Monthly Archives: June 2013
Flipped Conference 2013 – FlipCon13
This week I had the opportunity and privilege to go to Stillwater, Minnesota for the 2013 Flipped Conference, aka FlipCon13. It was particularly exciting for me because I would have the opportunity to meet so many of the people that I had been chatting with every Monday night on Twitter (#flipclass).
Sure enough, I was able to meet Jon Bergmann, Aaron Sams, Brian Bennett, Cheryl Morris, Andrew Thomasson, Katie Lanier, David Fouch, Aiesha Stover, and others – in person! It was strange because, in my mind, they were like celebrities, well-known innovators in the education world. But when I met them, they were just regular people, warm and welcoming, eager to talk with others about their experiences. The people at this conference were unlike the people I’ve met at any other conference for this very reason.
Then I went to the workshops. Two words: MIND…BLOWN. So many innovations in the flipped classroom have taken place, and I am excited to try all of them! Here are some of the highlights:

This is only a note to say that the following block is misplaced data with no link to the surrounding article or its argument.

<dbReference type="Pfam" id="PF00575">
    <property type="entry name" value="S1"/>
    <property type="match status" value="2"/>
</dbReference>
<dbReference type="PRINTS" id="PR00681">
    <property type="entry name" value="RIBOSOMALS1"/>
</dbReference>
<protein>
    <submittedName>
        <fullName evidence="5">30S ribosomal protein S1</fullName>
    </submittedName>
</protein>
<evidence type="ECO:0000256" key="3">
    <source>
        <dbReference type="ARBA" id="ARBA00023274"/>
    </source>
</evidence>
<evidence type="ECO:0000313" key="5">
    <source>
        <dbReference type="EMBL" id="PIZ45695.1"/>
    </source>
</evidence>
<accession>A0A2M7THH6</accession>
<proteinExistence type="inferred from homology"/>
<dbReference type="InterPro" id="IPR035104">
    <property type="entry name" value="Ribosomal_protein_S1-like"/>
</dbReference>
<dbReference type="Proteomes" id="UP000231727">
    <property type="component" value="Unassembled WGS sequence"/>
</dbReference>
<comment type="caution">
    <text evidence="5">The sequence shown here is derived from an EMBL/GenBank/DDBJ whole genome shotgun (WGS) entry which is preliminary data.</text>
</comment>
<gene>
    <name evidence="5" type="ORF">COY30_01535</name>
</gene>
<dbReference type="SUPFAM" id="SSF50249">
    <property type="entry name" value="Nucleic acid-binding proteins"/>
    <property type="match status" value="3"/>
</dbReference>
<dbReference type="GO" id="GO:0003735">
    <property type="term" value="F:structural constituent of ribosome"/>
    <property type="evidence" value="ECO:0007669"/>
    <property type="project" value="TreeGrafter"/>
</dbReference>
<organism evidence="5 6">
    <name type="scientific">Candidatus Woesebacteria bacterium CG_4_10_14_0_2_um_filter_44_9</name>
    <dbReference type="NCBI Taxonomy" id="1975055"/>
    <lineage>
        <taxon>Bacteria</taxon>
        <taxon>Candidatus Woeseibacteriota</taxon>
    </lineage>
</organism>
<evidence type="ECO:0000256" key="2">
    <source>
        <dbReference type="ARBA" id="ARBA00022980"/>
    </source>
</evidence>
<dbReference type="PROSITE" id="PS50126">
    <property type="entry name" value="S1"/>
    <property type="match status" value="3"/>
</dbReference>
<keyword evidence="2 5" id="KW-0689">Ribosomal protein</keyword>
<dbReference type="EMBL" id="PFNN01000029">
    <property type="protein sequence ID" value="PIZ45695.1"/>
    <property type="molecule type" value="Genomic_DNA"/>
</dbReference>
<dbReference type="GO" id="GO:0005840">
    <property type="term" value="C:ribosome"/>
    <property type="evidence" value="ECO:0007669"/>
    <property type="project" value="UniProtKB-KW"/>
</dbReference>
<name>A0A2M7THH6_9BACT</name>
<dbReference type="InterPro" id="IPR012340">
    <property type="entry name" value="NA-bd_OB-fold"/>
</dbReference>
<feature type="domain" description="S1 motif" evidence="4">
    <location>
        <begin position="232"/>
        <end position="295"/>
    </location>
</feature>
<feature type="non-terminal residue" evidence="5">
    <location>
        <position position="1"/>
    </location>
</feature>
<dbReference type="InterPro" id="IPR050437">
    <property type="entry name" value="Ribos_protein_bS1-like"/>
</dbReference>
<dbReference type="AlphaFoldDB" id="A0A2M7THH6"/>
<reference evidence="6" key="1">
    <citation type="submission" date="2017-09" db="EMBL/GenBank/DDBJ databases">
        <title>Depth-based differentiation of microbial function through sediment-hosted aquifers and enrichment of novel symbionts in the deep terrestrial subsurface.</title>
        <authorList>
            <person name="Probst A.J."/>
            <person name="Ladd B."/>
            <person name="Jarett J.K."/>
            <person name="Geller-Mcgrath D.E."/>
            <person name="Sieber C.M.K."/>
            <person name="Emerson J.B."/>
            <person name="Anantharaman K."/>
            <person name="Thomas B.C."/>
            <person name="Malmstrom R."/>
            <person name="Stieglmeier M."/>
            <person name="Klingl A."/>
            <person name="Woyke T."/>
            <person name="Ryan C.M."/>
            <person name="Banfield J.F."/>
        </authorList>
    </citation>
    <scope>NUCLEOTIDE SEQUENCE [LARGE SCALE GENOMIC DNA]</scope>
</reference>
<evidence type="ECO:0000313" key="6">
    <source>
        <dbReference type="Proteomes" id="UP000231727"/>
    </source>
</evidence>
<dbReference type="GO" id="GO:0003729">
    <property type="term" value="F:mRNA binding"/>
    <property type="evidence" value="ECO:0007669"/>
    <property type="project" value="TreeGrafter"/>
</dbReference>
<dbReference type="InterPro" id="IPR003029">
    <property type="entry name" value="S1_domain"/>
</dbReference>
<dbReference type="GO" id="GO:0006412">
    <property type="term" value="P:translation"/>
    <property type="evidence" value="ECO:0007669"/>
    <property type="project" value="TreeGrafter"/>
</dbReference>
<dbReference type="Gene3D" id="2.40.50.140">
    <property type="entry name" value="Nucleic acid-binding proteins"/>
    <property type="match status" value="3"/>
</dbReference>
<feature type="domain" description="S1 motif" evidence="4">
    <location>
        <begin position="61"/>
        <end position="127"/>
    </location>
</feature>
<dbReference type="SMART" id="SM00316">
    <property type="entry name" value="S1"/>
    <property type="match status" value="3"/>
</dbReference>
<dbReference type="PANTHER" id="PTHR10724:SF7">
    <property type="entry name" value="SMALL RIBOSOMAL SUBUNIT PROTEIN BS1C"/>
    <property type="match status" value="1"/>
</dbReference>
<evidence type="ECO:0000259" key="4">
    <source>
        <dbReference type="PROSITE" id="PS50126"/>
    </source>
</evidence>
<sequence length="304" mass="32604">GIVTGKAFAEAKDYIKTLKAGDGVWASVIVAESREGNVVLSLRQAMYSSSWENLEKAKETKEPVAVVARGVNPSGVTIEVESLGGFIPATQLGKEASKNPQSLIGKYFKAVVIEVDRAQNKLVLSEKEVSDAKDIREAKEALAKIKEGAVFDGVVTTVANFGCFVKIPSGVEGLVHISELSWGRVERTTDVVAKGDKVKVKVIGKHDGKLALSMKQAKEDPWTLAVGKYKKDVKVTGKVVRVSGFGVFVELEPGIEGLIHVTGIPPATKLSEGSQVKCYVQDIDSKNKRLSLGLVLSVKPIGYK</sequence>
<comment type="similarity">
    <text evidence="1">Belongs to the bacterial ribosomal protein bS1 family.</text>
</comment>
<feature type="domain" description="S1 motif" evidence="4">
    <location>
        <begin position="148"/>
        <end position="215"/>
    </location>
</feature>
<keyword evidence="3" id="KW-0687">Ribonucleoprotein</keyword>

Keynote address: Jon Bergmann and Aaron Sams – The duo that are credited as the pioneers of the flipped classroom discussed how they are using their own philosophy of reflecting on what they’ve done in order to continually become better. Jon and Aaron traced their history together from what they referred to as “Flipped Classroom 101” to today, where the focus is on individualized instruction, differentiation, autonomy, and alternative assessment. Read the rest of this entry
Rational Expressions – Complex Customer
Flipped Classroom – The Year in Review
So this is the first year that I implemented the Flipped Classroom model with my students. And before I go into the details, let me just say that I am never going back to the Stand and Deliver model that so many teachers are reluctant to alter in any way.